‘QAnon Shaman’ shares video of muffin theft as his defence

<p>Lawyers a</p> (YouTube/Watkins LLC)

Lawyers a

(YouTube/Watkins LLC)

The lawyer for the man nicknamed the ‘QAnon Shaman’ has appealed to a federal judge to release him before his trial citing a ‘muffin defence” for his participation in the attempted coup on the Capitol.

The defendant, real name Jacob Chansley stands charged with six federal counts for his involvement in the insurrection on 6 January, including Violent and Disorderly Conduct on Capitol Grounds.

He gained infamy for his unconventional costume of an animal hide, red, white and blue face paints and forgoing a shirt. If convicted, there is the potential for Mr Chansley to serve 28 years in prison.

According to reporting by The Daily Beast, Mr Chansley’s legal counsel, the first attempt to clear his indictments was made two months ago, when they shared a video of Mr Chansley preventing a fellow rioter from taking a muffin from a staff room.

“On March 19, 2021, Defendant’s counsel provided to the Government video footage depicting Defendant Chansley during his January 6, 2021 visit to the Capitol thwarting a crime (theft) by yelling at another person in the Capitol who was attempting to steal a ‘muffin’ from a breakroom in the Capitol.”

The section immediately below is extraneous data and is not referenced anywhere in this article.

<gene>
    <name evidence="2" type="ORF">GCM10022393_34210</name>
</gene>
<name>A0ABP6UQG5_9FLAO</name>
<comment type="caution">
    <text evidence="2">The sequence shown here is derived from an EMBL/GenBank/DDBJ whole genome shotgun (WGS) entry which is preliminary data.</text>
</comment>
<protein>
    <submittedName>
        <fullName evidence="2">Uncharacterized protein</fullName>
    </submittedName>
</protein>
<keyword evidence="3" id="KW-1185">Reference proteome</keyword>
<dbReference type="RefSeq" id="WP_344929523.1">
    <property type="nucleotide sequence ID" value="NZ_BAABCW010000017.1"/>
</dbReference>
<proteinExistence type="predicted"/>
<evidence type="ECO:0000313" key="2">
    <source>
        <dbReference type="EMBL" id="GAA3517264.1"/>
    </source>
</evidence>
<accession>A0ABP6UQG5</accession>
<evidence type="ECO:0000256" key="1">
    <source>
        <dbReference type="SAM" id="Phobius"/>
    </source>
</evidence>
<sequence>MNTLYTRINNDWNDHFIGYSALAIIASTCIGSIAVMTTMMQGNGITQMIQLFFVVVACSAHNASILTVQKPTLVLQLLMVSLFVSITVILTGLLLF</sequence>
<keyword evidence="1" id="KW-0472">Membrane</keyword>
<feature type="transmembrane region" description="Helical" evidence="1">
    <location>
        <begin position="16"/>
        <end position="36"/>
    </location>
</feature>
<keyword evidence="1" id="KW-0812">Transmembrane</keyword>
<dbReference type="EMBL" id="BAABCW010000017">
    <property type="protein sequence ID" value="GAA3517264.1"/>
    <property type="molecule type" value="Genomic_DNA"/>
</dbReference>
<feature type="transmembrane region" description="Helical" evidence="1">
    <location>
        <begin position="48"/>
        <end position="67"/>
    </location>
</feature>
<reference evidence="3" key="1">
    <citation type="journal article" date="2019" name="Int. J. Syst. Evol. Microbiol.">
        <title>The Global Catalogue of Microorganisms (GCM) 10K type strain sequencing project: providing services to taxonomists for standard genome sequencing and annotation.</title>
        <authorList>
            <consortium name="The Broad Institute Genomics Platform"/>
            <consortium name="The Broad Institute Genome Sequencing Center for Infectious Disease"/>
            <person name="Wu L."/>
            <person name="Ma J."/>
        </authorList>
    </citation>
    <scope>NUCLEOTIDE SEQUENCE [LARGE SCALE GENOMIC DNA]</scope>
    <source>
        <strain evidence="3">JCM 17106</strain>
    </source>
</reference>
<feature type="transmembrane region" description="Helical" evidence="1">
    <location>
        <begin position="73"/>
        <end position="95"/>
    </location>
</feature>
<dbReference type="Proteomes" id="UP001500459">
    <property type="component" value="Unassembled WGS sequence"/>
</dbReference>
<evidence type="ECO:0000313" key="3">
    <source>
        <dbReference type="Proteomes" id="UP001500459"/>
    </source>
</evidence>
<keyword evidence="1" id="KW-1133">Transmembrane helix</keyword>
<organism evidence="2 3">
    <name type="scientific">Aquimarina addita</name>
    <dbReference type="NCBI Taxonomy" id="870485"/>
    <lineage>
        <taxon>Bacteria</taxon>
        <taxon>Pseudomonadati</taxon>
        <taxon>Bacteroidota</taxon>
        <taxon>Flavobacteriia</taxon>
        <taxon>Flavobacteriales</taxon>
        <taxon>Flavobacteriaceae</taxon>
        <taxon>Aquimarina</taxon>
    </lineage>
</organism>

On 20 May, Mr Chansley was referred to a psychological examination by U.S District Judge Royce Lambeth, who said he needed to go to a “suitable facility for a competency examination” following his past with the online conspiracy theory group QAnon that lauds Donald Trump as a saviour and alleges senior Democrats are involved with Satanism and paedophilia.

In court, Albert Watkins said of his client, “he was not violent. He did not assault. He did not steal or destroy while he was in the Capitol.”

He also compared the rhetoric of former President Donald Trump saying it was “propaganda” similar to that of Adolf Hitler, therefore, pushing them to act. Mr Trump was impeached for his incitement to violence becoming the first president to be impeached twice.

His comments were met with criticism from the judge, who said these arguments were “so frivolous as to insult the Court’s intelligence.”